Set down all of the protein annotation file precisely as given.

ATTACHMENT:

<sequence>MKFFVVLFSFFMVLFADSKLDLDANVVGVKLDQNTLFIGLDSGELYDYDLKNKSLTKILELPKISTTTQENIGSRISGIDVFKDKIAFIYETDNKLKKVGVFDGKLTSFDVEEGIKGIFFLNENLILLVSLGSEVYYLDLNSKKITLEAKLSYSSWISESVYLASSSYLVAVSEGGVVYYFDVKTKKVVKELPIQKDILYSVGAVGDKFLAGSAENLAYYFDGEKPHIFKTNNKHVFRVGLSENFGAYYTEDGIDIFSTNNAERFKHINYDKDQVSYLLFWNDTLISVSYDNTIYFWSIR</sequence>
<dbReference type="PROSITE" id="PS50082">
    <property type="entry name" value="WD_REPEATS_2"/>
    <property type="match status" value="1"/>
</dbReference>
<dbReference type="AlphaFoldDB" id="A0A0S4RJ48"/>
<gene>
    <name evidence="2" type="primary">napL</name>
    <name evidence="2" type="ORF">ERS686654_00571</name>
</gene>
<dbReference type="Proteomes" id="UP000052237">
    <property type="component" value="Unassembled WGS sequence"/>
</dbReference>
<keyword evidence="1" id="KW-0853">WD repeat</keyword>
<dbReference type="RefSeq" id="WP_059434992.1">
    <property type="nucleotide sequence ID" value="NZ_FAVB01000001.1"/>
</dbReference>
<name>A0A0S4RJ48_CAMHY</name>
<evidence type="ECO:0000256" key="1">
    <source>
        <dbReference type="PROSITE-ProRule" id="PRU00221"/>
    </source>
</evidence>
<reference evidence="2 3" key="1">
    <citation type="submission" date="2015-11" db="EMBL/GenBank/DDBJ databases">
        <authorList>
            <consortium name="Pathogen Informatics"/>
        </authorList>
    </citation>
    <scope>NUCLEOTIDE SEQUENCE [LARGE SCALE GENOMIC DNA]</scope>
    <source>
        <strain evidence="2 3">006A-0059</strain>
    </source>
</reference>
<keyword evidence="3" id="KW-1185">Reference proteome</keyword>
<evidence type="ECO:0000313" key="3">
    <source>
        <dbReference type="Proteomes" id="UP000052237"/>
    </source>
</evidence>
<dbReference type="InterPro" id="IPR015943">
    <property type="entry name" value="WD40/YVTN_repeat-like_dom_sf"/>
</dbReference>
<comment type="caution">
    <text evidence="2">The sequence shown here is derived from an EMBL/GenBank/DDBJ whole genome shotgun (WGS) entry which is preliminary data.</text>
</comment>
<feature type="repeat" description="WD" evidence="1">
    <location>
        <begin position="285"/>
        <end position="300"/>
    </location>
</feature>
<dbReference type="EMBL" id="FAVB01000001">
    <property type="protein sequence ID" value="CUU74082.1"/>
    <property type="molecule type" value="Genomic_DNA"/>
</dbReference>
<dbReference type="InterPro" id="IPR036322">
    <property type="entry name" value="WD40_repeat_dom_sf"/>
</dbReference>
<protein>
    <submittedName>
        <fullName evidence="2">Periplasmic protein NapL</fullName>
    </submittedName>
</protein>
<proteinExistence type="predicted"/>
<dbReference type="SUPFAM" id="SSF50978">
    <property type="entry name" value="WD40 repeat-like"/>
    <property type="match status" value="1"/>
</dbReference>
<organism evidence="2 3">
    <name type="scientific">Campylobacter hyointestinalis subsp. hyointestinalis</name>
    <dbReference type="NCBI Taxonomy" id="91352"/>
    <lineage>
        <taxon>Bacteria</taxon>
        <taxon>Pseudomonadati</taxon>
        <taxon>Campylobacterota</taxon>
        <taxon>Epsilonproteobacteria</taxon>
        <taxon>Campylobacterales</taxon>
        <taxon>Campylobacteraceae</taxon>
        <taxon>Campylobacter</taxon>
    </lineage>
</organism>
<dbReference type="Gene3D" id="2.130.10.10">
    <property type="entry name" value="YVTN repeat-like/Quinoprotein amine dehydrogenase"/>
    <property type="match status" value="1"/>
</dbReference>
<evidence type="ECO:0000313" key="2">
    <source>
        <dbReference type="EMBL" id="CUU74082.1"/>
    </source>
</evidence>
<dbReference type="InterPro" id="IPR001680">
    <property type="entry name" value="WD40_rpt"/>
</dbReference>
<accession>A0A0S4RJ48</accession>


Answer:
<sequence>MKFFVVLFSFFMVLFADSKLDLDANVVGVKLDQNTLFIGLDSGELYDYDLKNKSLTKILELPKISTTTQENIGSRISGIDVFKDKIAFIYETDNKLKKVGVFDGKLTSFDVEEGIKGIFFLNENLILLVSLGSEVYYLDLNSKKITLEAKLSYSSWISESVYLASSSYLVAVSEGGVVYYFDVKTKKVVKELPIQKDILYSVGAVGDKFLAGSAENLAYYFDGEKPHIFKTNNKHVFRVGLSENFGAYYTEDGIDIFSTNNAERFKHINYDKDQVSYLLFWNDTLISVSYDNTIYFWSIR</sequence>
<dbReference type="PROSITE" id="PS50082">
    <property type="entry name" value="WD_REPEATS_2"/>
    <property type="match status" value="1"/>
</dbReference>
<dbReference type="AlphaFoldDB" id="A0A0S4RJ48"/>
<gene>
    <name evidence="2" type="primary">napL</name>
    <name evidence="2" type="ORF">ERS686654_00571</name>
</gene>
<dbReference type="Proteomes" id="UP000052237">
    <property type="component" value="Unassembled WGS sequence"/>
</dbReference>
<keyword evidence="1" id="KW-0853">WD repeat</keyword>
<dbReference type="RefSeq" id="WP_059434992.1">
    <property type="nucleotide sequence ID" value="NZ_FAVB01000001.1"/>
</dbReference>
<name>A0A0S4RJ48_CAMHY</name>
<evidence type="ECO:0000256" key="1">
    <source>
        <dbReference type="PROSITE-ProRule" id="PRU00221"/>
    </source>
</evidence>
<reference evidence="2 3" key="1">
    <citation type="submission" date="2015-11" db="EMBL/GenBank/DDBJ databases">
        <authorList>
            <consortium name="Pathogen Informatics"/>
        </authorList>
    </citation>
    <scope>NUCLEOTIDE SEQUENCE [LARGE SCALE GENOMIC DNA]</scope>
    <source>
        <strain evidence="2 3">006A-0059</strain>
    </source>
</reference>
<keyword evidence="3" id="KW-1185">Reference proteome</keyword>
<evidence type="ECO:0000313" key="3">
    <source>
        <dbReference type="Proteomes" id="UP000052237"/>
    </source>
</evidence>
<dbReference type="InterPro" id="IPR015943">
    <property type="entry name" value="WD40/YVTN_repeat-like_dom_sf"/>
</dbReference>
<comment type="caution">
    <text evidence="2">The sequence shown here is derived from an EMBL/GenBank/DDBJ whole genome shotgun (WGS) entry which is preliminary data.</text>
</comment>
<feature type="repeat" description="WD" evidence="1">
    <location>
        <begin position="285"/>
        <end position="300"/>
    </location>
</feature>
<dbReference type="EMBL" id="FAVB01000001">
    <property type="protein sequence ID" value="CUU74082.1"/>
    <property type="molecule type" value="Genomic_DNA"/>
</dbReference>
<dbReference type="InterPro" id="IPR036322">
    <property type="entry name" value="WD40_repeat_dom_sf"/>
</dbReference>
<protein>
    <submittedName>
        <fullName evidence="2">Periplasmic protein NapL</fullName>
    </submittedName>
</protein>
<proteinExistence type="predicted"/>
<dbReference type="SUPFAM" id="SSF50978">
    <property type="entry name" value="WD40 repeat-like"/>
    <property type="match status" value="1"/>
</dbReference>
<organism evidence="2 3">
    <name type="scientific">Campylobacter hyointestinalis subsp. hyointestinalis</name>
    <dbReference type="NCBI Taxonomy" id="91352"/>
    <lineage>
        <taxon>Bacteria</taxon>
        <taxon>Pseudomonadati</taxon>
        <taxon>Campylobacterota</taxon>
        <taxon>Epsilonproteobacteria</taxon>
        <taxon>Campylobacterales</taxon>
        <taxon>Campylobacteraceae</taxon>
        <taxon>Campylobacter</taxon>
    </lineage>
</organism>
<dbReference type="Gene3D" id="2.130.10.10">
    <property type="entry name" value="YVTN repeat-like/Quinoprotein amine dehydrogenase"/>
    <property type="match status" value="1"/>
</dbReference>
<evidence type="ECO:0000313" key="2">
    <source>
        <dbReference type="EMBL" id="CUU74082.1"/>
    </source>
</evidence>
<dbReference type="InterPro" id="IPR001680">
    <property type="entry name" value="WD40_rpt"/>
</dbReference>
<accession>A0A0S4RJ48</accession>